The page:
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August 28, 1998

6 Min Read
Micromolding:  'It has to be perfect'

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Leadframe molding is another ACCU-mold specialty, one which company officials believe offers the greatest potential for future growth. The molds, strip-feeding mechanism, and product handling auxiliaries all are of Accu-mold's design.

The industry's buzzing about exciting new business opportunities coming in the field of micromolding-that is, precision molding of extremely small parts and components in exotic engineering materials (see, for example, May 1998 IMM). But micromolding is nothing new to some. Take Accu-mold Corp., for instance. Accu-mold has been building "micromolds" and micromolding machines for more than a decade. Today, in its 7500-sq-ft plant in Ankeny, IA, it houses about 6 million parts in its shipping and receiving "warehouse," a room that's smaller than your average conference room. Typically, Accu-mold produces up to 85 million parts a year-85 million parts out of a 7500-sq-ft plant! You can fit an entire production run of some of its parts in a plastic yogurt container . . . a small one.

Gary O. Grams, president of Accu-mold, and fellow owners/directors Leo Beebout, CEO and business manager, and Roger Hargens, vice president and director of worldwide marketing, have Accu-mold humming at a 20 percent/year growth rate and $3 million in average annual sales. Sales are expected to shoot to $10 million in the future based on work that's already been contracted.

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Accu-mold uses small machines from suppliers like Boy for it's "big" parts. For smaller parts, Accu-mold uses ultrahigh-speed "Micromolder" injection molding machines of its own design that are capable of producing 7 million identical parts/year.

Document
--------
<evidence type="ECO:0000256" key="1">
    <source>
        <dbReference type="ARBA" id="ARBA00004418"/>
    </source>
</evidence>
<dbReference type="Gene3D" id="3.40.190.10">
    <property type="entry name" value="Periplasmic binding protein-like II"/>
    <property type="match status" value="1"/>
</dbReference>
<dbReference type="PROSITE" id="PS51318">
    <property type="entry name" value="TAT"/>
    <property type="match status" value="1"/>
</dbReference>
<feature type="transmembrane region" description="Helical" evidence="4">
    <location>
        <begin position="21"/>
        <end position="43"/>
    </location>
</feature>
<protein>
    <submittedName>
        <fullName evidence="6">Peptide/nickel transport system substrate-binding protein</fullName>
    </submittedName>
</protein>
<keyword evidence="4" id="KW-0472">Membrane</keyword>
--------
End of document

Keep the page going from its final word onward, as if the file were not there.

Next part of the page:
Full-service, art-to-part micromolding and high-tech leadframe molding are Accu-mold's specialties. It serves mainly electrical/electronics, telecommunications, and veterinarian/medical markets with large volumes of small precision parts accurate enough to work in high-speed automated assembly systems. The majority, some 65 percent, of its production is for export to countries like Taiwan, Japan, Mexico, Ireland, and Costa Rica. Customers include Bourns, the world's largest manufacturer of potentiometers; BI Technology; Starkey Labs; Vashay-Dales; Tocos; John Deere; and Kyocera America. It can provide JIT delivery, even to some offshore locations.
Consistent part quality is key. Accu-mold's molds and machines work very well. They are backed up by SPC and sophisticated inspection systems. Control documentation travels with a mold and shows workers how to check a part. But Grams says, "Inspection isn't where it starts. It starts in the process. The dimension we check is a process dimension. If the process is in control, parts are usually good."

Microprocess Control

Employing 33 people, Accu-mold operates 25 molding machines, including eight Boys, 22 to 25 tons, and one 28-ton Arburg for "big" parts. Accu-mold also has two 2-oz DynaCast die casting machines for mid-sized parts. Grams likes Boys for their price, reliability, and service. Accu-mold has had a very good relationship with Boy over many years. It is also looking hard at Boy's new small-tonnage 12M Procan series machine. Accu-mold works closely with all of its key suppliers. For example, some folks from Conair came out recently to see its operation, and Conair is now developing a micromolding drying system with a 2 lb/hour throughput.

The rest of the company's molding machines are trade marked "Micromolders." These are proprietary ultrahigh-speed hydraulic/pneumatic presses designed by Accu-mold and built in-house. Grams says that the real secret in running small parts in exotic materials is to "get material in and out fast and don't degrade the material." Micromolder machines operate at very high injection pressures. Cycle times typically are around 2 to 8 seconds. Parts are produced with zero flash. We asked Grams if Accu-mold would ever consider selling machines or licensing their manufacture. Accu-mold has not seriously considered it. By the way, all of the capital equipment at Accu-mold was paid for in cash; it has no bank debt.